Prague Fringe 2012
Absolute Improv is a quick-fire sketch show based entirely on ideas provided from the audience. A variety of games sees the team rapping, solving mysteries, having their limbs manipulated like puppets or joining quiz shows, all the while taking the most surreal diversions in their stride. The sketches can struggle a little when the audience offers poor suggestions, but the comic talent of the actors usually proves equal to whatever is thrown at them.
The brains behind the show are ‘To Be Continued…,’ a 6-piece improvisational comedy troupe based in Edinburgh, who perform short- and long-form sketches all around Scotland and elsewhere. Formed in 2009 to provide workshops and bring together other improv actors, the troupe has gone on to be recognised as one of the key movers in the Edinburgh scene.
For this year’s Prague Fringe Festival, TBC have sent three of their members – Peter Aitchison, Harry Gooch and Paddy Hare, a trio with great chemistry who instantly had the crowd on their side thanks to a combination of high energy and a sensitivity to the people whose ideas are so important to the show.
Absolute Improv was perfectly paced – the sketches never went on too long and the next idea was always following quickly on the heels of the one before. The wide variety of games ensured plenty of changes of scene and style to keep things interesting, they were well designed to combine the actors in different ways and set them new challenges.
The best game for me was the ‘Chain Murder Mystery,’ in which Paddy and Peter left the room while Harry created a story with the audience involving a killing, with a mystery victim, location and weapon. Our audience came up with a dictator killed in Edinburgh Castle by a stamp collection launched from a catapult. Paddy and Peter then attempted to solve the mystery without using anything other than hand actions and gibberish language, leading to some comical misunderstandings.
Problems occurred when the audience failed to come up with good ideas, for instance, when asked for a location for a sketch they offered ‘Liberec,’ perhaps not too surprising as the show was in the Czech Republic, but it was a place that didn’t give the actors anything to work with, it lacked the rich possibilities for humour that somewhere more well-known would have offered.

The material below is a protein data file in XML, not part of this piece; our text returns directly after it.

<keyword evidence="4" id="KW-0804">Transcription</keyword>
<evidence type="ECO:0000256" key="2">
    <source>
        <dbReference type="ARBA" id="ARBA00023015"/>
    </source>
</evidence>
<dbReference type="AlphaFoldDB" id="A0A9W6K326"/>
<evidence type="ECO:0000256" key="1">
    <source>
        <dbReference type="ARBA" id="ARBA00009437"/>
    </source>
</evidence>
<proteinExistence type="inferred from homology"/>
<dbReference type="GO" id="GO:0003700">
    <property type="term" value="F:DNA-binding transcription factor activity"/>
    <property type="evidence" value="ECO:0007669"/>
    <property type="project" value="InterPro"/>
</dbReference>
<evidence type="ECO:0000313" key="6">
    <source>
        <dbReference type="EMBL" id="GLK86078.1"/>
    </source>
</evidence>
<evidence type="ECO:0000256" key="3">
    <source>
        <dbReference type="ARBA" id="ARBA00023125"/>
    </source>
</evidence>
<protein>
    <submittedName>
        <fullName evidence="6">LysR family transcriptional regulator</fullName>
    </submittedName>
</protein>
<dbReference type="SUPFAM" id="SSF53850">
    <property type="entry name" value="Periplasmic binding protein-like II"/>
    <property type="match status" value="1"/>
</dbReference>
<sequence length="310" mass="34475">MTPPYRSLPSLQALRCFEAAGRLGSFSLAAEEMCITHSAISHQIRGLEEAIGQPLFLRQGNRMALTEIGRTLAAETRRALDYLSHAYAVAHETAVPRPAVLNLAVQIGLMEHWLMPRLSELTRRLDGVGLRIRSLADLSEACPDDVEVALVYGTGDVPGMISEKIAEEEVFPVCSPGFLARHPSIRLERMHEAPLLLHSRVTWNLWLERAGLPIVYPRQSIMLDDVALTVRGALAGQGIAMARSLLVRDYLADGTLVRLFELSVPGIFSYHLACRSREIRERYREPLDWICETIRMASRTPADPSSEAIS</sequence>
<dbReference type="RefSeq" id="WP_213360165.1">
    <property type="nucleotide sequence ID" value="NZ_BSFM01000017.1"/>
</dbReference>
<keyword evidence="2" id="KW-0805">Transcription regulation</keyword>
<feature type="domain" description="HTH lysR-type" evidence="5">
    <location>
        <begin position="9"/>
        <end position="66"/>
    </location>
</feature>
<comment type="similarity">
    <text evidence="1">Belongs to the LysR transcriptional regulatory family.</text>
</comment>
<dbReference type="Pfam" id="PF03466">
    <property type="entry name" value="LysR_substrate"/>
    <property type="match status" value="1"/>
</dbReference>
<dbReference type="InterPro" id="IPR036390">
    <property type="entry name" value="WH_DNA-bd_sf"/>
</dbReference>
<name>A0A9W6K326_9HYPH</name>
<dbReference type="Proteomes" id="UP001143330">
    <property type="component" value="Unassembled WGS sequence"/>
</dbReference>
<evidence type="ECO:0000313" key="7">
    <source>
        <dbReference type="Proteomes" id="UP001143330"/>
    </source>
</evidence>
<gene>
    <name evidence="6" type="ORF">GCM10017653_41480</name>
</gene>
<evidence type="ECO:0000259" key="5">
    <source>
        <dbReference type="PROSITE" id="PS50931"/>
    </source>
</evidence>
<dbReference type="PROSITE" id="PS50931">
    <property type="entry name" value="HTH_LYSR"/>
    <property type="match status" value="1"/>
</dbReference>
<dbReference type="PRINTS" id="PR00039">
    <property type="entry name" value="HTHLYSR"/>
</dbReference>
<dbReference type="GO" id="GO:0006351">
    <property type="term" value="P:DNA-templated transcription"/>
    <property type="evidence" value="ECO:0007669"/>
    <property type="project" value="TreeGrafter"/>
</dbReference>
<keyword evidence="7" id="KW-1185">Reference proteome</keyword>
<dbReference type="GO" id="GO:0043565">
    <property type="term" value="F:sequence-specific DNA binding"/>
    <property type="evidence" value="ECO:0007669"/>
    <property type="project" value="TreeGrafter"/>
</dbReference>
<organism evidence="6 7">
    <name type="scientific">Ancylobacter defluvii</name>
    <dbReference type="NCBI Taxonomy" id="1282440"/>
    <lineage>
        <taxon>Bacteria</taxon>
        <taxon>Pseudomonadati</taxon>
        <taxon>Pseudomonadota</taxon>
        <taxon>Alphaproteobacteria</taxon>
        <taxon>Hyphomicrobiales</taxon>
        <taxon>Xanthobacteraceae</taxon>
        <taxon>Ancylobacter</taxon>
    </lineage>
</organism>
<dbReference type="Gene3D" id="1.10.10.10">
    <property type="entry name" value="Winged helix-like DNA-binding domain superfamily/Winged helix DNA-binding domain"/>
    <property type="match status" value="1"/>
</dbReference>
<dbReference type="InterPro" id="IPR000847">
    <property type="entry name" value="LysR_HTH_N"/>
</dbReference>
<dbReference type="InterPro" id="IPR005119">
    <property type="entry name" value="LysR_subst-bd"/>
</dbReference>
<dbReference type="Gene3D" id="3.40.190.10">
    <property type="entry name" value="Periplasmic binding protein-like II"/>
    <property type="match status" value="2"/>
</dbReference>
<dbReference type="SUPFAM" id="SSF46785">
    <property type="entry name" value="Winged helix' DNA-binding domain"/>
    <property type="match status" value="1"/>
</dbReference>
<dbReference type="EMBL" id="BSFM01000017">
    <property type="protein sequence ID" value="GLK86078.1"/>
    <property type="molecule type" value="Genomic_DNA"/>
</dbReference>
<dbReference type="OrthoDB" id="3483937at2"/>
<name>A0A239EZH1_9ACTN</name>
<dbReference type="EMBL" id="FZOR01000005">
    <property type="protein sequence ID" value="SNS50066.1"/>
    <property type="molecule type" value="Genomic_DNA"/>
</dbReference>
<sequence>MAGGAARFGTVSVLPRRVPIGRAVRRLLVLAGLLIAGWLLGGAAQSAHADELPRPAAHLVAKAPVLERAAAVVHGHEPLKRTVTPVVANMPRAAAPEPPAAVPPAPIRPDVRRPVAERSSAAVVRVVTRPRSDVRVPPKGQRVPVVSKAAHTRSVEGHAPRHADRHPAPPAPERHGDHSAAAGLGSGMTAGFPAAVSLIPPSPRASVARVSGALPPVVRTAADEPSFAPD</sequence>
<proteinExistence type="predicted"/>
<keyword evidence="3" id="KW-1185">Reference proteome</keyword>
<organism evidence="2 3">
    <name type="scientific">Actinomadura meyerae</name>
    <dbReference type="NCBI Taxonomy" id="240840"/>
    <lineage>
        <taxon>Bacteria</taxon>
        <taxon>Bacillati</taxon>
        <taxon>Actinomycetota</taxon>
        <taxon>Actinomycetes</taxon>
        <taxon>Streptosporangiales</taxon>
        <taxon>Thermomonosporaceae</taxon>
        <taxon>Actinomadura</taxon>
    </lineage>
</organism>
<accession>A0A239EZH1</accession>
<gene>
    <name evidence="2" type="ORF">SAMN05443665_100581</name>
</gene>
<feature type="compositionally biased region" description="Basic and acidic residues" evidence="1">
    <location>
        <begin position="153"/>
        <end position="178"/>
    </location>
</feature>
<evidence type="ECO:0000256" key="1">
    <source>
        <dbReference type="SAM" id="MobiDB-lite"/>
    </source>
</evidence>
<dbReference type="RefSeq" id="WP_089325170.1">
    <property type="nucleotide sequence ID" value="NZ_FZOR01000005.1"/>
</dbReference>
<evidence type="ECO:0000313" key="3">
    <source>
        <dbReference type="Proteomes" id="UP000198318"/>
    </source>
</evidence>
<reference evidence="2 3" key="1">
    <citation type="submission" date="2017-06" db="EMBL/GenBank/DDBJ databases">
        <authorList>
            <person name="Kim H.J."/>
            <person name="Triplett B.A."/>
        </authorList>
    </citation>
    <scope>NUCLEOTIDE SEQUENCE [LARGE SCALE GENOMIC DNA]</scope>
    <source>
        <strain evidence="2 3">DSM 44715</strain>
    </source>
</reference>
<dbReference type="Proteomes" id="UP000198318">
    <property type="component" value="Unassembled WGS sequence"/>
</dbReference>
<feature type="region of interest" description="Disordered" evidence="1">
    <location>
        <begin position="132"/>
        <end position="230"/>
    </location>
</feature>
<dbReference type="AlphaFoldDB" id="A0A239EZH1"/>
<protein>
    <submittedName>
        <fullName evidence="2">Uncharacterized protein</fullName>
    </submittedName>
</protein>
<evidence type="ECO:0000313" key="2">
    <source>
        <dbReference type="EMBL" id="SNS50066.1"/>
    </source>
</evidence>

Or sometimes the opposite occurred – suggestions were too surreal and abstract, so the performers couldn’t use them except by resorting to a kind of nonsense. This defeats the object as the humour is generated by the actor’s attempt to work the difficult idea into the scene without stretching the boundaries of possibility too much, if it becomes meaningless then the sense of challenge and skill is lost.
During these cul-de-sacs, perhaps the audience could have been guided by hints or examples into more fruitful territory, or more than one idea could have been taken on board. Obviously the strictly improvisational nature of the show shouldn’t be compromised, but it can be difficult for the audience to come up with good ideas on the spot, especially if they’re new to this kind of show, they sometimes need some prodding in the right direction.
Not to be deterred, the trio overcame every difficulty through sheer energy and a willingness to work with anything the audience came up with. The theatre was rocking with laughter and the crowd was engaged throughout with suggestions and friendly banter. If you enjoy audience participation and you think you have some funny ideas to share, I heartily recommend you go to this show – laughs are guaranteed and the performers will welcome your input as well.